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505(b)(2): Repositioning, Repurposing or What?

Last week I made a presentation at the Society of Biomolecular Sciences (SBS) 2010 Annual Meeting in Phoenix (due to the Iceland volcano eruption, many participants are still there).  The occasion was the inaugural meeting of the newly formed Special Interest Group for Repositioning Drugs (see the announcement of this new SIG). Dr. Chris Lipinsky was also on the agenda. Chris is a consultant to Melior Discovery and he is widely viewed to be a founding father of drug repositioning while at Pfizer. He and I have appeared at previous conferences on drug repositioning sponsored in part by Melior and Camargo. Judging from the name of the organization, and looking at Chris’ background, you might ask why was Camargo and Ken Phelps asked to present.

After all, the subject of SBS is, in large part, about using screening techniques to aid drug discovery. Repositioning, as defined by Chris and others is the process of examining alternate indications for drugs that have failed in the clinic. We have also heard that repurposing (with or without the hyphen; re-purposing) is interchangeable with repositioning. When many people think of repositioning drugs they expect the outcome to be new IP and a full NDA. Pharma does repositioning as a way to salvage a drug that was in its pipeline. But as Chris pointed out in his fine talk, repositioning in pharma can also be used to extend the life of an approved drug. This is where I came in.
Camargo specializes in helping its clients make changes to drug products that are already on the market. Since there is often publicly available pre-clinical and clinical information to support the existing product and the proposed changes, Camargo uses the 505(b)(2) regulatory pathway to gain approval. The changes we make are also very much applicable to pharma ‘repositioning’. I cited a couple of examples:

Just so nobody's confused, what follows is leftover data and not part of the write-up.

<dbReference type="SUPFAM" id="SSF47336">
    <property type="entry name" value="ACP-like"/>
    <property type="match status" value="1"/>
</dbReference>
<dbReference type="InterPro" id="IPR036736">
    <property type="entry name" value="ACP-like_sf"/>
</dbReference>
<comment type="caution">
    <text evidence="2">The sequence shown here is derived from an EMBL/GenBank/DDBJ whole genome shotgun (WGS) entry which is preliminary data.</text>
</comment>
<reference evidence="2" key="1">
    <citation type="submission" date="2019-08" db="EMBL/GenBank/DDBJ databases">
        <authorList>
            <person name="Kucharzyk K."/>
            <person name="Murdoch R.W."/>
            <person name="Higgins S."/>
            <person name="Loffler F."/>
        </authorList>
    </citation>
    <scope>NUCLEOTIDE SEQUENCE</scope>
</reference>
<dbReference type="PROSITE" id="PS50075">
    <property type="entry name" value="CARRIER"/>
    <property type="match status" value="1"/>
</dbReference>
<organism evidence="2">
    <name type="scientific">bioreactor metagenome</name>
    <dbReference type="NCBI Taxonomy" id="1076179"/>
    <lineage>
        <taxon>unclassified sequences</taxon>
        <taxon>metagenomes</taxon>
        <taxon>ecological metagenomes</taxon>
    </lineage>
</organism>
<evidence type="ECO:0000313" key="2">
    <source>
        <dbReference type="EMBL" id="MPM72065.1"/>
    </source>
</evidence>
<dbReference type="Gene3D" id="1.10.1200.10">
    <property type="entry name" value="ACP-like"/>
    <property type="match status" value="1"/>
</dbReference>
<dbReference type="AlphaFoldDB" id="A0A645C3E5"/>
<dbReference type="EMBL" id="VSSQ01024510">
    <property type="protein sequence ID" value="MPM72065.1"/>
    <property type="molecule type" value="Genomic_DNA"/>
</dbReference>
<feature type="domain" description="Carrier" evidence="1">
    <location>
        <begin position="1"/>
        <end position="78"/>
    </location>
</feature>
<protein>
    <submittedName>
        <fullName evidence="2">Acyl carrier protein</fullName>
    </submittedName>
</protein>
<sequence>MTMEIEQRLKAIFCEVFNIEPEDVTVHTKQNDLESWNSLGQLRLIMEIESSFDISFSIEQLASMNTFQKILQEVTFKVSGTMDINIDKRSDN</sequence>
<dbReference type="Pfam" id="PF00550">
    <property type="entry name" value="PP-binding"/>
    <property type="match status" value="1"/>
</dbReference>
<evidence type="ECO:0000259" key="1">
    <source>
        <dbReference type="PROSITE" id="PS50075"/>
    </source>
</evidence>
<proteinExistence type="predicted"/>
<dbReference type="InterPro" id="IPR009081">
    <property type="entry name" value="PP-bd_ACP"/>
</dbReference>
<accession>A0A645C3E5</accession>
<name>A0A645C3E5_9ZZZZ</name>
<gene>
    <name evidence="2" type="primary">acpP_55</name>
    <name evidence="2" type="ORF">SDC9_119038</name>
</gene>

It is well established that the efficacy of many existing drugs are less than optimal. In fact, new drugs often fail in phase 3 because they don’t show superiority to placebo. The following figure shows that, for many classes of drugs, less than 50% of patients find them effective.

Why aren’t a greater percentage of currently marketed more effective ? While there are many reasons, sometimes it is the dose, site of administration or formulation. Many of these drugs can be improved – “repositioned” by making the required changes.

For many drugs, lack of efficacy may also be related to the time of dose as shown in the following slide.

To address the timing of a dose, it may be possible to design an appropriate formulation.

At SBS, I used the example of prodrugs. Prodrugs are modifications of new or existing drugs to improve efficacy or safety. Prodrugs can be developed to improve bioavailability, for example, to change an IV to oral administration. Oral delivery may reduce side effects and allow higher doses.

In summary, drug repositioning or repurposing can be performed on both pipeline and currently marketed drugs. 505(b)(2) can be used to gain approval of the repositioned or repurposed marketed drugs.